…I took a bunch of steroids.
No, that’s not true.
First things first: some stolen race photos, because heaven knows I will never buy these.
There were a number of others, all pretty
ugly typical race photos—but the theme is really that I’m smiling in almost all of them. Call me a photo whore, but truthfully I didn’t see most of the cameras along the way. I just had that fan-effing-tastic of a race.
I want to talk a bit about the steps I took in order to both a) get myself to the race and b) finish it. I consider myself lucky that I was able to race after a month of injury, and I do think that some good fortune fell into play in regard to my run-ability. (That, and some very powerful wishful thinking/begging the run gods for a break).
However, there were some very deliberate things I did both pre- and during taper to ensure that I would be able to make it to the finish line last Sunday.
Going into taper was really tricky. I’d only been running a week since taking two full weeks off from running—and now I was supposed to cut down as much as possible. As much as I wanted to run to build my confidence to get through the race—I knew that there were no physical benefits that could come from too much running during taper, so I played it safe. In essence, I did exactly what I would have in a regular taper schedule. Here’s how it looked:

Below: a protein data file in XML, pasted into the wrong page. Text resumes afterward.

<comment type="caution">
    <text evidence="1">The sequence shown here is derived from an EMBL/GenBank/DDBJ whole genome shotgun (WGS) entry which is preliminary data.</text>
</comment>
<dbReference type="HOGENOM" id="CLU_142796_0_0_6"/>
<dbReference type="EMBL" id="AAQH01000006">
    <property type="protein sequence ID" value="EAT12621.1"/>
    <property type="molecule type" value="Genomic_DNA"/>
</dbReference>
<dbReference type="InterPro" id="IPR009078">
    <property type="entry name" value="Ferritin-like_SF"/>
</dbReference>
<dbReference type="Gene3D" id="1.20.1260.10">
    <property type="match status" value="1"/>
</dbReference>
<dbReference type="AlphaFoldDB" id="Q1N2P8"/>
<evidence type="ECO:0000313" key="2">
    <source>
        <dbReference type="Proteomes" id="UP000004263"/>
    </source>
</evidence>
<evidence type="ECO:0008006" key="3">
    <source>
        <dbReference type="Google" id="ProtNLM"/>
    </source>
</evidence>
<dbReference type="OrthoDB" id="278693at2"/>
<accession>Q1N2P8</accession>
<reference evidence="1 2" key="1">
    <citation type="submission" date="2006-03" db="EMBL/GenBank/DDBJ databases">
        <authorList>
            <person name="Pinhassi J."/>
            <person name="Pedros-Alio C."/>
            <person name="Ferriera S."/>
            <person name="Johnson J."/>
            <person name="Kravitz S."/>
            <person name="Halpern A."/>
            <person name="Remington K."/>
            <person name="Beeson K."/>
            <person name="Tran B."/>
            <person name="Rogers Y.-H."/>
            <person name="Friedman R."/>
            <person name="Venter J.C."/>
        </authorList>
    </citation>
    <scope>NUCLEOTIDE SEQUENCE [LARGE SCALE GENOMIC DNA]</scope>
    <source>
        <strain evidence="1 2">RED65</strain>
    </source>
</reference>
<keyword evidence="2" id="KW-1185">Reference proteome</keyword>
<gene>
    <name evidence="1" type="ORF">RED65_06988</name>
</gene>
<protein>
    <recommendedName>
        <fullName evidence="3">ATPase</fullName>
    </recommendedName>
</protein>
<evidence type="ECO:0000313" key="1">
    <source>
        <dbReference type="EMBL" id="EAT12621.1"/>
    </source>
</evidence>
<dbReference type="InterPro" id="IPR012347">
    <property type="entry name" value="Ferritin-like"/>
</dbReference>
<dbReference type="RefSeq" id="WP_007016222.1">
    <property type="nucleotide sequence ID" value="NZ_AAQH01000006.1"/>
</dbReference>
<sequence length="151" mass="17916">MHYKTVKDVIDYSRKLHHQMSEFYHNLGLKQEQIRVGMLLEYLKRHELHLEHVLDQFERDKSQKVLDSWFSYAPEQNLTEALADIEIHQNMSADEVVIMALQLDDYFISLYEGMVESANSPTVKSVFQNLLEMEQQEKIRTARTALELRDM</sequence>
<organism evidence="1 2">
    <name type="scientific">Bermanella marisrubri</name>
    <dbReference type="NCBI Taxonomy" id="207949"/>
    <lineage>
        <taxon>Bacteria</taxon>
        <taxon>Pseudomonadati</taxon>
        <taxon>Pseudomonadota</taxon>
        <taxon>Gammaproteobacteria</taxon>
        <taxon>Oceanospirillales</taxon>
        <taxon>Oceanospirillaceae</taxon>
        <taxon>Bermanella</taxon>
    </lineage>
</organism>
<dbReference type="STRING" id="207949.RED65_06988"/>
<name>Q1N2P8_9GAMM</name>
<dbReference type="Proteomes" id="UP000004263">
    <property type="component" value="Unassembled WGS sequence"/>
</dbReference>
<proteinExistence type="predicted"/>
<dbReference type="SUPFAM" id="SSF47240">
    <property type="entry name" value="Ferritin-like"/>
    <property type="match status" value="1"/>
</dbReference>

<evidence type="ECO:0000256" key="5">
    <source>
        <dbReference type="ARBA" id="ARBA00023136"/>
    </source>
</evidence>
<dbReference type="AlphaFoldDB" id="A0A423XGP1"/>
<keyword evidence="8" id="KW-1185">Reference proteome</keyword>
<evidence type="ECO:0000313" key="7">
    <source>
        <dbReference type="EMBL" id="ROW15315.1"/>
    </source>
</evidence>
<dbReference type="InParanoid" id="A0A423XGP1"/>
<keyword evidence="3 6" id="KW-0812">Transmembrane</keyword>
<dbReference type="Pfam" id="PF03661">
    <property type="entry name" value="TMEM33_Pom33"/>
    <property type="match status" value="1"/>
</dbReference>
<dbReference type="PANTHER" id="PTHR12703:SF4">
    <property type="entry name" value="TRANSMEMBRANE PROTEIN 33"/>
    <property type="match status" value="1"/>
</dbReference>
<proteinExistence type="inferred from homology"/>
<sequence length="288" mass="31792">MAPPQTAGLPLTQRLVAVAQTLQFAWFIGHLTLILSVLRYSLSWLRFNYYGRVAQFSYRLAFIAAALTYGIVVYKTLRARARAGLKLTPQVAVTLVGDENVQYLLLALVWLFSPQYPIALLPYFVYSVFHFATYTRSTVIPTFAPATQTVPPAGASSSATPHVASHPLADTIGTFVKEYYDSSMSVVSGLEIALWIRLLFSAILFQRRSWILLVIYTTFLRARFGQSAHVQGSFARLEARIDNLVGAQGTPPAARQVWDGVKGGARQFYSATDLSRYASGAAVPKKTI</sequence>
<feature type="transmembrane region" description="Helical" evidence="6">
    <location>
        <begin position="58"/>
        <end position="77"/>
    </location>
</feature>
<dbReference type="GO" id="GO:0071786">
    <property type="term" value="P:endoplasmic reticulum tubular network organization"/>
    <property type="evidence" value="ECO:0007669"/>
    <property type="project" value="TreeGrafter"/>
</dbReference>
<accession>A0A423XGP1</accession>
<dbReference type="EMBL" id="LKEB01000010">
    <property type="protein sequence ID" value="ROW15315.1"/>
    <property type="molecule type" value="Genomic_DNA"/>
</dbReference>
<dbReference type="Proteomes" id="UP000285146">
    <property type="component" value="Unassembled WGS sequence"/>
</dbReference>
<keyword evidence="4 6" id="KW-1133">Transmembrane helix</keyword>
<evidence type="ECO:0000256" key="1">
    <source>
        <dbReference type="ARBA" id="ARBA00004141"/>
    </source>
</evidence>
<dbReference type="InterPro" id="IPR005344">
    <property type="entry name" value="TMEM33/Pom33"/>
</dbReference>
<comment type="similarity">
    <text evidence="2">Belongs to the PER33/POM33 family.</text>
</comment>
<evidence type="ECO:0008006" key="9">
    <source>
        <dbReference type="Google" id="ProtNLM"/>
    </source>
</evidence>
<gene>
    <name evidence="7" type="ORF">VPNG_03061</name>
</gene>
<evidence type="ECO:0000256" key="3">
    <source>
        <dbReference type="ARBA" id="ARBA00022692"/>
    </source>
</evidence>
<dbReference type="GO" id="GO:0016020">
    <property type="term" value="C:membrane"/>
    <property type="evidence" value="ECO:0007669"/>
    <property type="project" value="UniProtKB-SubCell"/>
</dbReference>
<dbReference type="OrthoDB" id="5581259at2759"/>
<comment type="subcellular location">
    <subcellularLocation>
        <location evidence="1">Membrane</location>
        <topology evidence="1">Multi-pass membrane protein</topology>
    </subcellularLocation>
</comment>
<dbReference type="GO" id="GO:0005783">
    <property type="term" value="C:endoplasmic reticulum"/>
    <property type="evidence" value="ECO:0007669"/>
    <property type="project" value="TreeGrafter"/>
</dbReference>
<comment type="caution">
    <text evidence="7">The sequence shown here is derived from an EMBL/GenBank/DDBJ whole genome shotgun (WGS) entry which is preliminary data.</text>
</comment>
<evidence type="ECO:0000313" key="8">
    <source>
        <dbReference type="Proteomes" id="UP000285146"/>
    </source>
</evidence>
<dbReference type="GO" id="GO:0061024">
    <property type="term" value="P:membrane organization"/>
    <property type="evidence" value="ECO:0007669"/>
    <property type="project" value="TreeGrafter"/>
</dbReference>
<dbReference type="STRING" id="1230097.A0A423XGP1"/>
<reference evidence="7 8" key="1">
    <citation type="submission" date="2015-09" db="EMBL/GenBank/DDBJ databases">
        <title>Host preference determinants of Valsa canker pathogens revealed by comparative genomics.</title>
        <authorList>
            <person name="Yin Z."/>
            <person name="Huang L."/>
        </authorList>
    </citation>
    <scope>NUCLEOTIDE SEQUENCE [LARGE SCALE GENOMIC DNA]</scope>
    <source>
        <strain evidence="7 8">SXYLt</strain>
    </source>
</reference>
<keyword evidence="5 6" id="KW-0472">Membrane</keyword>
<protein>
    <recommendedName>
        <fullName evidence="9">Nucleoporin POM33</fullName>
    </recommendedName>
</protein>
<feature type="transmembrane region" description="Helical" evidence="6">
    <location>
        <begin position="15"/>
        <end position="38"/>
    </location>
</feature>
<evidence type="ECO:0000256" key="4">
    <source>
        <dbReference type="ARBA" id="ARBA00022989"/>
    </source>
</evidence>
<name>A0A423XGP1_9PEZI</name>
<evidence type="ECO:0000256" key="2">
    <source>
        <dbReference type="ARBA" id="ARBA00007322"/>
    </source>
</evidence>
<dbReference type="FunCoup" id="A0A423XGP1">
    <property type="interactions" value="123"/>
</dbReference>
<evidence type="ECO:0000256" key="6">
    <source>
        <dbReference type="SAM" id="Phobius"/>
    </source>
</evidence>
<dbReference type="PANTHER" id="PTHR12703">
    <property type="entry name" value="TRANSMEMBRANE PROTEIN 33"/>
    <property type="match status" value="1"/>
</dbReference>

Taper Schedule (Sunday-Saturday):
S: 75 minute yoga
M: 5 m slow run
T: 60 min swim
W: 4 m slow run
T: 60 m swim
S: 2.5 m shake out with 3, 30-min strides.
This schedule worked perfectly for me. It was enough activity to keep me from feeling too restless, but it lacked a lot of impact—which is exactly what my legs and ankle needed before taking on a marathon.
In addition to the workouts, I rolled my legs essentially every night—like painful rolling. After Thursday night, I stuck to gentler stretching, but I wanted to make sure that all week I worked out any lingering knots.
I also iced my ankle 2-ish times a day, no matter what. When an injury doesn’t hurt (as my ankle didn’t during taper week), it’s really easy to neglect recovery efforts—but I made sure to keep icing even though there wasn’t any noticeable pain.